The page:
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K-selection

K-selection Natural selection of those organisms that breed in such a way as to maximize their competitive ability, the strategy of equilibrium species. Most typically it is a response to stable environmental resources. This implies selection for low birth rates, high survival rates among offspring, and prolonged development. K represents the carrying capacity of the environment for species populations showing an S-shaped population-growth curve. Compare R-SELECTION.

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"K-selection." A Dictionary of Earth Sciences. . Encyclopedia.com. 16 Jul. 2018 <http://www.encyclopedia.com>.

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"K-selection." A Dictionary of Earth Sciences. . Retrieved July 16, 2018 from Encyclopedia.com: http://www.encyclopedia.com/science/dictionaries-thesauruses-pictures-and-press-releases/k-selection

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K-selection

K-selection The selection for maximizing competitive ability, the strategy of equilibrium species. Most typically this is a response to stable environmental resources. This implies selection for low birth rates and high survival rates among the offspring, and prolonged development. K represents the carrying capacity of the environment for species populations showing an S-shaped population growth curve. See S-SHAPED GROWTH CURVE;Compare R-SELECTION.

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"K-selection." A Dictionary of Plant Sciences. . Encyclopedia.com. 16 Jul. 2018 <http://www.encyclopedia.com>.

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"K-selection." A Dictionary of Plant Sciences. . Retrieved July 16, 2018 from Encyclopedia.com: http://www.encyclopedia.com/science/dictionaries-thesauruses-pictures-and-press-releases/k-selection-1

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K-selection

K-selection Selection for maximizing competitive ability, the strategy of equilibrium species. Most typically it is a response to stable environmental resources. This implies selection for low birth rates, high survival rates among offspring, and prolonged development. K represents the carrying capacity of the environment for species populations showing an S-shaped population-growth curve. See also bet-hedging; compare r-selection.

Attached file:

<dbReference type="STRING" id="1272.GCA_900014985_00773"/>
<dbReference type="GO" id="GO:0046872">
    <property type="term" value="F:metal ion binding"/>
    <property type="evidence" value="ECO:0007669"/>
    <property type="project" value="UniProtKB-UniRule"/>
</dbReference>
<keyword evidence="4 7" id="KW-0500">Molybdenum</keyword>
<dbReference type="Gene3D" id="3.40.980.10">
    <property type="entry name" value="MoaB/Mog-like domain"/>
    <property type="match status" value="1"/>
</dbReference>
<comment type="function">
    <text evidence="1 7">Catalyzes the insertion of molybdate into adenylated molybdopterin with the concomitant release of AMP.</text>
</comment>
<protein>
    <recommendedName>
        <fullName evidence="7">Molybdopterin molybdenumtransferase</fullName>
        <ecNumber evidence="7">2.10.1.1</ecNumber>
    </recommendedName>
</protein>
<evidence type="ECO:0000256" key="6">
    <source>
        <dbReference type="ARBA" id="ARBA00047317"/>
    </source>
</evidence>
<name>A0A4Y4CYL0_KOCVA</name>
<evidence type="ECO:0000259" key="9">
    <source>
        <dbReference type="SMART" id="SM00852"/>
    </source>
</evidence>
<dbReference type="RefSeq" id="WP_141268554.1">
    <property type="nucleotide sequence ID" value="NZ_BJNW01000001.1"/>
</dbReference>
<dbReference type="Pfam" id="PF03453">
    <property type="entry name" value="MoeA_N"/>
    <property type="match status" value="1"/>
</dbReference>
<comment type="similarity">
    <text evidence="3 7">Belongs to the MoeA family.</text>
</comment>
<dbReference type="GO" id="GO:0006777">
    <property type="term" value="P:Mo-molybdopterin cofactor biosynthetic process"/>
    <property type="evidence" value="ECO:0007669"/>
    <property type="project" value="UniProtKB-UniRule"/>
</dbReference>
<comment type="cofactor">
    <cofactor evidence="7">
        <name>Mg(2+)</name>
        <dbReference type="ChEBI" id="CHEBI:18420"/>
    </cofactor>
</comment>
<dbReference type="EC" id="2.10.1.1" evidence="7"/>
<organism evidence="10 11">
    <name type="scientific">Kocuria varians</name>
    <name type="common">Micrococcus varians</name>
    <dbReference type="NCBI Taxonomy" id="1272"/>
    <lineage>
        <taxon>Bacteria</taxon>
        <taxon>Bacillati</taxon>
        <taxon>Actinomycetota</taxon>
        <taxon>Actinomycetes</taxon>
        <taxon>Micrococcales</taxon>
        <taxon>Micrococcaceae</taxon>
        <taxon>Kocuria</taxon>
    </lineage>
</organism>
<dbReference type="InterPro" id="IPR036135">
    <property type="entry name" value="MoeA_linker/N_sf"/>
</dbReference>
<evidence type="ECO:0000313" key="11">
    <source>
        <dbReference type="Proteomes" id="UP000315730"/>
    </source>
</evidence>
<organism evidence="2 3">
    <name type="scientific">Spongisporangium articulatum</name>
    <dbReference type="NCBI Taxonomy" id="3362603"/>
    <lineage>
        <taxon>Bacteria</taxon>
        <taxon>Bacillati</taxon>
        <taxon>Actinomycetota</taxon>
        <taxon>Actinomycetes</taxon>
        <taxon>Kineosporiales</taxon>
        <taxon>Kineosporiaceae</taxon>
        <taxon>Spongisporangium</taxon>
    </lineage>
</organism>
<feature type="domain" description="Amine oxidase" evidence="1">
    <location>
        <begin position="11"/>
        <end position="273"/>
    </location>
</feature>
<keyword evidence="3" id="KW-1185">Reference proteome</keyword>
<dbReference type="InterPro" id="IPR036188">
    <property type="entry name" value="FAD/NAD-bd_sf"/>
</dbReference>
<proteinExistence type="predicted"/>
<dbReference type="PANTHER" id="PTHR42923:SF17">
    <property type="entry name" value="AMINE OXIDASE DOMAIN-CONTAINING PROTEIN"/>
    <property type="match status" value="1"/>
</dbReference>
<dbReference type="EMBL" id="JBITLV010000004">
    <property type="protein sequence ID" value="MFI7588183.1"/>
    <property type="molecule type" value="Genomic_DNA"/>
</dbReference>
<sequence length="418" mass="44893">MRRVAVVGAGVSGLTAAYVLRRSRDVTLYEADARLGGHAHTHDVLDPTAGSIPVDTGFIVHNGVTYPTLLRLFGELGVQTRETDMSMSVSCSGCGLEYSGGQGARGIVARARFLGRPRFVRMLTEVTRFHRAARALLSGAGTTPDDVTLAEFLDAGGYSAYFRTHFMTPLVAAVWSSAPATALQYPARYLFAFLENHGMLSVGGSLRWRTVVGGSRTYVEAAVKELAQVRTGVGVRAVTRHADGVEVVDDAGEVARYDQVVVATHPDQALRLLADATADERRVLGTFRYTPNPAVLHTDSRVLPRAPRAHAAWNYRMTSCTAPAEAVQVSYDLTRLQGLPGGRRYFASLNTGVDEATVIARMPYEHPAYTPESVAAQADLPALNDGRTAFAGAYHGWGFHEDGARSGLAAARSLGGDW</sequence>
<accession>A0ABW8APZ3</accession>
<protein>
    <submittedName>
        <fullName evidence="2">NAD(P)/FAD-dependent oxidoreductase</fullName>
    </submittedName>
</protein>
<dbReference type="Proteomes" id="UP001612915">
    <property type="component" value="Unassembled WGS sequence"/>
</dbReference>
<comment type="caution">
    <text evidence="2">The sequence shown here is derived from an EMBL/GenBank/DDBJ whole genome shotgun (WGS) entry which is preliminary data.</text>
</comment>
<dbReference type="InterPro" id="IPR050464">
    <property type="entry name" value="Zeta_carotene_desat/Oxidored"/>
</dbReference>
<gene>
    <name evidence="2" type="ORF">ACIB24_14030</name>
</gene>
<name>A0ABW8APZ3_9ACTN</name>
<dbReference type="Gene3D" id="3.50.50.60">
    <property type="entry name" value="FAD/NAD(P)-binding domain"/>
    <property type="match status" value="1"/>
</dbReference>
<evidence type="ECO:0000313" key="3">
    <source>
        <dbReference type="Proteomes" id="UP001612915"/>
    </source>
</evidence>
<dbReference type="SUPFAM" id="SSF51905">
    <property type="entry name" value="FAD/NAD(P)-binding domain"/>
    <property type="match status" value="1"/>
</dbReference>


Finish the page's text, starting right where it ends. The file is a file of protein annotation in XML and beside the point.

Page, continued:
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"K-selection." A Dictionary of Ecology. . Encyclopedia.com. 16 Jul. 2018 <http://www.encyclopedia.com>.

"K-selection." A Dictionary of Ecology. . Encyclopedia.com. (July 16, 2018). http://www.encyclopedia.com/science/dictionaries-thesauruses-pictures-and-press-releases/k-selection-0

"K-selection." A Dictionary of Ecology. . Retrieved July 16, 2018 from Encyclopedia.com: http://www.encyclopedia.com/science/dictionaries-thesauruses-pictures-and-press-releases/k-selection-0

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K-selection

K-selection Selection for maximizing competitive ability, the strategy of equilibrium species. Most typically it is a response to stable environmental resources. This implies selection for low birth rates, high survival rates among offspring, and prolonged development. K represents the carrying capacity of the environment for species populations showing an S-shaped population-growth curve. See also BET-HEDGING. Compare R-SELECTION.

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"K-selection." A Dictionary of Zoology. . Encyclopedia.com. 16 Jul. 2018 <http://www.encyclopedia.com>.

"K-selection." A Dictionary of Zoology. . Encyclopedia.com. (July 16, 2018). http://www.encyclopedia.com/science/dictionaries-thesauruses-pictures-and-press-releases/k-selection-2

"K-selection." A Dictionary of Zoology. . Retrieved July 16, 2018 from Encyclopedia.com: http://www.encyclopedia.com/science/dictionaries-thesauruses-pictures-and-press-releases/k-selection-2

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Within the “Cite this article” tool, pick a style to see how all available information looks when formatted according to that style. Then, copy and paste the text into your bibliography or works cited list.

Because each style has its own formatting nuances that evolve over time and not all information is available for every reference entry or article, Encyclopedia.com cannot guarantee each citation it generates. Therefore, it’s best to use Encyclopedia.com citations as a starting point before checking the style against your school or publication’s requirements and the most-recent information available at these sites:

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http://www.chicagomanualofstyle.org/tools_citationguide.html

American Psychological Association

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Notes:
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